5. TMNT: Mutants in Manhattan (Platinum Games, Playstation 3/Playstation 4/Xbox 360/XBox One/PC)
4. No Man's Sky (Hello Games, Playstation 4/PC)
First, let me say that I never bought into the hype about the game or paid attention to it at all during its development, so I had no unfulfilled developer promises to be let down by or even really much of a frame of reference for what to expect from its gameplay. That said, at a first impression, No Man's Sky certainly has a lot of good things going for it - randomly generated planets with densely detailed environments, intuitive and fluid controls both on foot and in ships, a gorgeous visual style and a lot of content to explore with a plethora of upgrades and unlockable items. But without a decent motivating factor for the player, I really just have to ask "why should I keep playing once the initial novelty wears off"? The exploration aspect is fun for a time, but the worlds begin to feel very samey after a while, and the very limited inventory and sheer sparsity of some resources needed to create essential upgrades soon makes for a very frustrating experience full of unavoidable deaths. The game also presents what would appear to be an interesting narrative... but forces you to frustratingly uncover it one word at a time through finding monoliths and "knowledge stones" scattered randomly across worlds, which is just about the worst way I can think of to add "intrigue" and "mystery" to a game. Because, again, it just gets frustrating and more than a little boring when you've unlocked 150+ words and half the text you see is still gibberish. I sunk a solid 30 hours into No Man's Sky, but it felt much more like drawn out busywork than the grand adventure the developers seemingly intended it to be. If you want a better game in this vein, just dust off your copies of Starflight or Skyrim or Fallout: New Vegas and give them another go; I guarantee you'll have a much better time.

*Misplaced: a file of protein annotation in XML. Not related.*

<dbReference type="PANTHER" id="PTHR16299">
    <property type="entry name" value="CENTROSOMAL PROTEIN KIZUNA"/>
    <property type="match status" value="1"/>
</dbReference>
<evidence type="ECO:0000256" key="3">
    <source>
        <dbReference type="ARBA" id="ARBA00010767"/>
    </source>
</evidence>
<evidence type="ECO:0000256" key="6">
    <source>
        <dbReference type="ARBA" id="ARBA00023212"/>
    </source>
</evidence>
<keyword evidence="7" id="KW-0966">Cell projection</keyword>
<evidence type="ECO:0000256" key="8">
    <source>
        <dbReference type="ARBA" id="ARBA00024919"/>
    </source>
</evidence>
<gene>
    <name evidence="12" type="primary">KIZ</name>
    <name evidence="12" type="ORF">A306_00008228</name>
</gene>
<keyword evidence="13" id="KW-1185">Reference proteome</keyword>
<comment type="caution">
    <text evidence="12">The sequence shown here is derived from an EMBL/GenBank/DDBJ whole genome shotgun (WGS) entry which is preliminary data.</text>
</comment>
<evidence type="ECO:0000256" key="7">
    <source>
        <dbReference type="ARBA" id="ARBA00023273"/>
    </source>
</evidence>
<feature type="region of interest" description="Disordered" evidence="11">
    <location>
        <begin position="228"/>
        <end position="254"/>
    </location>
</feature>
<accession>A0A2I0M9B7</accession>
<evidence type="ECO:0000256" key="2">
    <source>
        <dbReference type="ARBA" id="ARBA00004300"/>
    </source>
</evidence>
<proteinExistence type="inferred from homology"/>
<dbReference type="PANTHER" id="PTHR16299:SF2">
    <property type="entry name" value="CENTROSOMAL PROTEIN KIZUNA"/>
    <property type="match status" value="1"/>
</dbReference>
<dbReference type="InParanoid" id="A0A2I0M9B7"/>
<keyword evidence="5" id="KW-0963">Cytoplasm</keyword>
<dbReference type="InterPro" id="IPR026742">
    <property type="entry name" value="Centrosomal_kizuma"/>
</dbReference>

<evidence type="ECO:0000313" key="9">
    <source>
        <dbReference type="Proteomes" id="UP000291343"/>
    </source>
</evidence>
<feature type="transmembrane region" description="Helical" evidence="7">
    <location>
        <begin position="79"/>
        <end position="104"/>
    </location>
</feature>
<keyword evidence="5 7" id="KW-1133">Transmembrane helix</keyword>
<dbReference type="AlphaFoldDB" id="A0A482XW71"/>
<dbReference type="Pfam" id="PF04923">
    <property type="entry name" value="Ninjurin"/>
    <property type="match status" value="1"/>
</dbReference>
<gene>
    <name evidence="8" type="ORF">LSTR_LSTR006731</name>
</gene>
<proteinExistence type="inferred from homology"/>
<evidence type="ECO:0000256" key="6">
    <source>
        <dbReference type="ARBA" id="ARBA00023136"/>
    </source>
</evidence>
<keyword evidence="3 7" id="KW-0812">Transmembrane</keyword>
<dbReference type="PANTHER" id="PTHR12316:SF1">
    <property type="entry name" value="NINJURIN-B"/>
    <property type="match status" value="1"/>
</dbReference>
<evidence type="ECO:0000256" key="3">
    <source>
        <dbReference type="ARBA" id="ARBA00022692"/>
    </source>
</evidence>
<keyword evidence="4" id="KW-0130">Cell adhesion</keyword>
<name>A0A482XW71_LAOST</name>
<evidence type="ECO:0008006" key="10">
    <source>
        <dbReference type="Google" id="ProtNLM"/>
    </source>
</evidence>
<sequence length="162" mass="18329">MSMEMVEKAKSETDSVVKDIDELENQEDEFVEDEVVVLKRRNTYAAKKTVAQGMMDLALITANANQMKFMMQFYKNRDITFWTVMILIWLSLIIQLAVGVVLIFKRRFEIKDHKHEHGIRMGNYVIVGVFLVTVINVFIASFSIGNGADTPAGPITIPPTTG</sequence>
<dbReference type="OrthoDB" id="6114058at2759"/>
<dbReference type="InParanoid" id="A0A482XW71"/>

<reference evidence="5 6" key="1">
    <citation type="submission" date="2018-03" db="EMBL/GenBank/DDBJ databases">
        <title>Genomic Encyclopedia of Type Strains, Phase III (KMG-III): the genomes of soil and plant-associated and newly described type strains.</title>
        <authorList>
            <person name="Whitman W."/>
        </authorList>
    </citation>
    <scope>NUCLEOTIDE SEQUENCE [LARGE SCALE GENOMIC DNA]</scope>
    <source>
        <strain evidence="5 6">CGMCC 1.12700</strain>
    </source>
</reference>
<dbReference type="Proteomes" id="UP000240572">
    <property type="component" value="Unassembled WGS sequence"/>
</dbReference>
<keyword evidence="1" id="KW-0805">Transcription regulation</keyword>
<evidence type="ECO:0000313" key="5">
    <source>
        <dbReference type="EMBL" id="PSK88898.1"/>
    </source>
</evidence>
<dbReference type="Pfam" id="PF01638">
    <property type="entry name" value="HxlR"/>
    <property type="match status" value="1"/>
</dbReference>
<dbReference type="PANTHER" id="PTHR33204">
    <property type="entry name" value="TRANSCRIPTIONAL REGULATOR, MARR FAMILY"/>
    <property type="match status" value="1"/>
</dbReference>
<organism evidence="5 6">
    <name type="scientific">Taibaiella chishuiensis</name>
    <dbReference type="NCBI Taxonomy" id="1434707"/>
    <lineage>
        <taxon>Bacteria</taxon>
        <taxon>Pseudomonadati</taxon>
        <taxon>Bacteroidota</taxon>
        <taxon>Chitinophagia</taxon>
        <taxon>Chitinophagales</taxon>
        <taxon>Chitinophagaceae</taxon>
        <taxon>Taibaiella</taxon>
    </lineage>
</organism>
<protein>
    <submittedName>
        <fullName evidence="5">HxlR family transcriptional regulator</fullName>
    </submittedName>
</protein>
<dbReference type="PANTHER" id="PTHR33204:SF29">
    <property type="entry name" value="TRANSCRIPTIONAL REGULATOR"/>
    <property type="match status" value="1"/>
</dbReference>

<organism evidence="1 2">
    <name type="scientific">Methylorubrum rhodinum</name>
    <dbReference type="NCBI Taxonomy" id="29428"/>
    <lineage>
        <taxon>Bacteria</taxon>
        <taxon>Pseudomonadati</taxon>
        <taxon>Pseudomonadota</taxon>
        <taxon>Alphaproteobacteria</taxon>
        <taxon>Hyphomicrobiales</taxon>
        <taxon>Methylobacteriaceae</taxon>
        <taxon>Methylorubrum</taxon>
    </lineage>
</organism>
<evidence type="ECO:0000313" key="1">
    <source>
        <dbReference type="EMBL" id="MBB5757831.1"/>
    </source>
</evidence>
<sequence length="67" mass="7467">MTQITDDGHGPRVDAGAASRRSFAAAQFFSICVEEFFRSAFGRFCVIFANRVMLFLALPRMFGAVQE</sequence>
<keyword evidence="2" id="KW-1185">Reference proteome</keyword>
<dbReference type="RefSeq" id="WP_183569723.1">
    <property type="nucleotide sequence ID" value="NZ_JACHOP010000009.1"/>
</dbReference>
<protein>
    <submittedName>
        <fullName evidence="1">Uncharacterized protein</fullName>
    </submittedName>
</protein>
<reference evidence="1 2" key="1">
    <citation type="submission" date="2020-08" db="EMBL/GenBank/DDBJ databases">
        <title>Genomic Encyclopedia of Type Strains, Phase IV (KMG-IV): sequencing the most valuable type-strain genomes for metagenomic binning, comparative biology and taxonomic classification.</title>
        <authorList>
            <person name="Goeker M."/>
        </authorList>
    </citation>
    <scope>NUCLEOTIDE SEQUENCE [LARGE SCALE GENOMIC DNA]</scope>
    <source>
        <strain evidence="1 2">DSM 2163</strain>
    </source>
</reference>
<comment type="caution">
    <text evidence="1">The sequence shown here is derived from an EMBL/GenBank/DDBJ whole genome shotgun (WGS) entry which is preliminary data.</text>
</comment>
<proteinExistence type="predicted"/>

3. Star Fox Zero (Platinum Games, Wii U)
2. Mighty No. 9 (Comcept, Wii U/Vita/Playstation 3/Playstation 4/PC/Xbox One*)
memes. After all that - and as much as I hate to say it - the speculation about Mighty No. 9 not getting its due attention was entirely correct. The game looks very low-budget, comprised of garish colors with minimal shading and low-poly models that don't even move their mouths or change facial expressions in cutscenes. The music is entirely forgettable, the sound effects are flaccid and the constantly-repeated voice samples get grating in a hurry. The camera is frequently awkward and collision detection is often spotty, making platforming messy and unintuitive. Weapon changing is also puzzling, requiring the player to toggle between weapons with the shoulder buttons and then complete the switch by pressing Triangle, rather than simply letting them pause and select from a menu or quick-switch via shoulder buttons. All of these things contribute to an experience which, while it superficially resembles classic Mega Man, comes across as an amateurish imitation of the formula much more than it does a spiritual successor. If you really want the classic Mega Man experience, then do the right thing and save your money for the Legacy Collections instead. Because no matter what problems the classic Mega Man games had, none of them qualified their developers for a one-way trip to Kickscammed!
* Allegedly there are also Linux, Android, Vita, OS X and 3DS ports on the way, but there are still no launch dates announced for any of them...
1. Metroid Prime: Federation Force (Next Level Games, Nintendo 3DS)